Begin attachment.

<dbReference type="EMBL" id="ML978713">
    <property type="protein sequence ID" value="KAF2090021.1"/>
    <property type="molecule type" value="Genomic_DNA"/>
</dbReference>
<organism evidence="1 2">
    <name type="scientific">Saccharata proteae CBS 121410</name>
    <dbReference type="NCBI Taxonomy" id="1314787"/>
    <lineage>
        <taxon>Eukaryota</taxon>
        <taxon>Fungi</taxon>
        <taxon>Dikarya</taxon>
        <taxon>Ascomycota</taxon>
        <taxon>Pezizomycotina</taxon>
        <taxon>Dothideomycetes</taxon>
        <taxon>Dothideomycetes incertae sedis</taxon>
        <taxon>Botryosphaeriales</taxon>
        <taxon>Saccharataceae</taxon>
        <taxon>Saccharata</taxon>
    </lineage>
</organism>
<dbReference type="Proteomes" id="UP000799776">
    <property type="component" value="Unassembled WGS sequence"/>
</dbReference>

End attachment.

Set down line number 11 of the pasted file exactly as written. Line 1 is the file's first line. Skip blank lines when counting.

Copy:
        <taxon>Dikarya</taxon>